Customer service is the true barometer of a healthy business

Great customer service is good for business and is an important indicator of economic health performance in the UK.

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Around 75 per cent of GDP is generated from the service sector and if UK businesses can deliver good customer service, it not only increases the country’s global economic competitiveness, it also improves the financial position of UK companies.

The UK Customer Satisfaction Index (UKCSI), a national measure of customer satisfaction, shows that, on average, companies with higher satisfaction have posted better financial results. The index rates customer satisfaction of firms in 13 sectors across the economy and is measured every six months.

healthy businesa2Companies with a UKCSI higher than the average for the sector have seen an average year-on-year sales growth of 9 per cent compared with 3 per cent for those with a score below the sector average. The results also found that firms with a higher than sector-average UKCSI achieved better market share growth.

Jo Causon (inset), chief executive of not-for-profit professional membership body the Institute of Customer Service, says: “There is a close alignment between the financial performance of an organisation and its customer service. Organisations that can align their customer service strategies across the whole of the value change and not just one aspect of it are the ones that are going to win out in the longer term.

“It is about the decisions made in the boardroom. Focusing your customer service strategy across the whole of the organisation, how it relates to other parts of the organisation such as finance and marketing.” The last UKSCI, released in July 2013, showed retail non-food and retail food were the top-performing sectors. They had scores of 84.4 and 81.6 respectively.

Organisations are thinking about their relationships with customers, Causon says, and want to come across as “much more authentic and much more inclusive, responsible and consistent. There is a drive by organisations to be much more open and transparent.”

But not all companies had high scores on the UKCSI, and the July survey showed UK customer satisfaction had plateaued in the last year. The July 2013 UKCSI registered a slight fall from 78.2 in January 2013, to 77.9, while the July 2012 UKCSI score was 78. The utilities sector was the bottom-ranked sector, with a score of 71, the lowest since 2010.

Causon says: “Many organisations do not really understand what customer service is. It pervades all aspects of our economy.”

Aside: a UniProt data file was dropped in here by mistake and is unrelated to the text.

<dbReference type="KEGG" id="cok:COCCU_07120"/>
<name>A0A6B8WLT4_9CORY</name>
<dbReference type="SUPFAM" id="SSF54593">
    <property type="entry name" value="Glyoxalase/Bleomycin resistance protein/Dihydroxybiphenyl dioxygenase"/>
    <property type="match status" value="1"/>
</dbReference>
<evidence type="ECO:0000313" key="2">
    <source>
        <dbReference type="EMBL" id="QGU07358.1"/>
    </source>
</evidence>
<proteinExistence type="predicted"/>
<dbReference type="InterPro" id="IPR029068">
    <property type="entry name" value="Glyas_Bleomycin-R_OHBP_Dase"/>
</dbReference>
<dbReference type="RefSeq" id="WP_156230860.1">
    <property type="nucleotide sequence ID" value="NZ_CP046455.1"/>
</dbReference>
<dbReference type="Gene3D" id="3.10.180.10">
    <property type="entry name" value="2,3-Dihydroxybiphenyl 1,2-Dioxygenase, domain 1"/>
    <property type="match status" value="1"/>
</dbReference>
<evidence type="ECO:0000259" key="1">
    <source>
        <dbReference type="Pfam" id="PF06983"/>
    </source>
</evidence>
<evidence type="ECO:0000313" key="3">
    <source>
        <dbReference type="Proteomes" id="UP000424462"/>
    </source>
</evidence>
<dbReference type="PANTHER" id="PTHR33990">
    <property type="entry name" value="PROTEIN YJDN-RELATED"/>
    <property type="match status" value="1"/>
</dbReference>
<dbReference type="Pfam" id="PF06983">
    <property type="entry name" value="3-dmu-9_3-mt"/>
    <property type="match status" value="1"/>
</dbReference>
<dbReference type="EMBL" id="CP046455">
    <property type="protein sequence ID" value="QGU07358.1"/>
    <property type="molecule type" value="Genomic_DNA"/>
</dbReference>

She advises companies “to understand your customer by getting to the heart of what is driving them and to think very heavily about the skills required by people not just operating the contact centres, but across the whole organisation.

“It is about having emotional intelligence skills, better dialogue communication, empathy and connecting with the customers combined with commercial acumen and understanding how we can use technology.

“As customer’s expectations have increased, we are looking for a customer contact centre which has a multi-channel strategy, which is about choice. If you think about it, we use multi-forms of communication at any one given day. To be able to choose how I contact and how I interact is increasingly important.”

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  • Dave Paulding

    The UKSI results demonstrate just how critical good customer relations are to the financial success of companies. Businesses have to communicate with the
    customer in a way that is most appropriate, and the best solution is to have contact centres that can respond to customer queries over a variety of channels, whether that is email, social media, video chat or by telephone.

    A customer service study conducted on behalf of Interactive Intelligence earlier this year revealed that the live agent still remains the preferred interaction type,
    followed by email and then there was a significant drop to web chat. Telephony will continue to be the main form of customer contact for the foreseeable future, however, in our experience, the reason people speak to agents is because they can quickly and accurately handle multiple and complex tasks, which is not yet possible to achieve through self-service.

    In the current climate companies may struggle to survive if its communications
    strategy is solely based on the telephone and traditional PBX equipment. Businesses have to evolve their customer contact strategy to the next phase of interaction, with IP telephony solutions that support voice over IP (VoIP), open standards like SIP, mobile workers and the unified voice and data communications that customer service standards demand.

    Their solutions will allow contact centres to take a highly personalised, all-in-one
    approach to customer care. Companies can no longer afford to delay making these necessary technology changes, customers expect nothing less than service excellence and, as the UKSI results show, their financial performance now depends on it.

    Dave Paulding, Regional Sales Director UK, Middle East & Africa, Interactive

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